BEYOND RIDING: The intercollegiate format of putting riders with widely varying levels of experience together on teams to compete on horses they do not necessarily know makes for a unique educational opportunity. It’s also a breeding ground for networking and, for many, a gateway into the professional world. Cacchione pointed out, for instance, that some of the students who enter IHSA to ride at the beginner level find such a calling that they pursue careers in the equine industry after college. “They are out there in the industry today where maybe they wouldn’t (have been),” he says. And while these riders are still in school, they’re out in the community too. Teams are promoting more and more community service work, Cacchione explained. He cited several examples of riders helping out during community crises: students from the College of Charleston team helped clear debris and round up loose horses after a hurricane hit that area a few years ago. Mount Holyoke riders “put in hundreds of hours,” he said, at a stricken zoo near their school after a hurricane hit the area in Massachusetts a couple of years ago. Still other teams have participated in rescuing horses from slaughter. All of these service opportunities get riders plugged into the wider world before they even begin their careers. “They’re not just riding in the ring,” Cacchione said. “We want them to see many aspects of the horse community.”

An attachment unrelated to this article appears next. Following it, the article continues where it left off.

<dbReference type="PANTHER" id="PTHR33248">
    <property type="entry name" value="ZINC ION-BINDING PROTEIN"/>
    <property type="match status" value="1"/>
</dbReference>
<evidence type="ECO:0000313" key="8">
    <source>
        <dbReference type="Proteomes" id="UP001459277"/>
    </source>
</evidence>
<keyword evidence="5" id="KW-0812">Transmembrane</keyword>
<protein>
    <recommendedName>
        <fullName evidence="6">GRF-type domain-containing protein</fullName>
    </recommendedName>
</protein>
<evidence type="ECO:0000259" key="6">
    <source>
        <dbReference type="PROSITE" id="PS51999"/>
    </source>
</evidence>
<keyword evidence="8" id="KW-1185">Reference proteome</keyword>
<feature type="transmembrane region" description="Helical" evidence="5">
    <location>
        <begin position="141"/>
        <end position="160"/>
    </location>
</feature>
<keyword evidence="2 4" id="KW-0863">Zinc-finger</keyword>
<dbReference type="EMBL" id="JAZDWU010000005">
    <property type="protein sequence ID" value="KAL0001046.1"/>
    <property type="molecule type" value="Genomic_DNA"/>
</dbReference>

ON THE SOUTHERN CHAMPIONS: The Southeast has experienced a surge in recent years with its Zone 5 teams placing in the top 10 at Nationals on a regular basis. “This year,” as Cacchione put it, “they exploded.” A dedicated Berry College coaching staff is a big reason for the team’s Western success, he said. “Margaret Knight and Debra Wright – they do a great job down there,” he said, referencing Berry’s longtime head coach and its part-time Western coach, who has worked with the college on and off for years, assisting them during several trips to Nationals. He also had high praise for the SCAD leadership, citing Head Coach Ashley Henry and Equestrian Studies Program Director Eddie Federwisch as the driving forces behind a team that has become a veritable powerhouse in the huntseat. “Those two do an incredible job at SCAD,” he said. “They have always been, let’s say, in the top six. To come out grand champions like this is a feat in itself.” He was also complimentary of another standout Zone 5 program, the College of Charleston, coached by Bob Story, which produced the leading huntseat rider in Cacchione Cup winner Elizabeth Hay.

You may also like

Pin It on Pinterest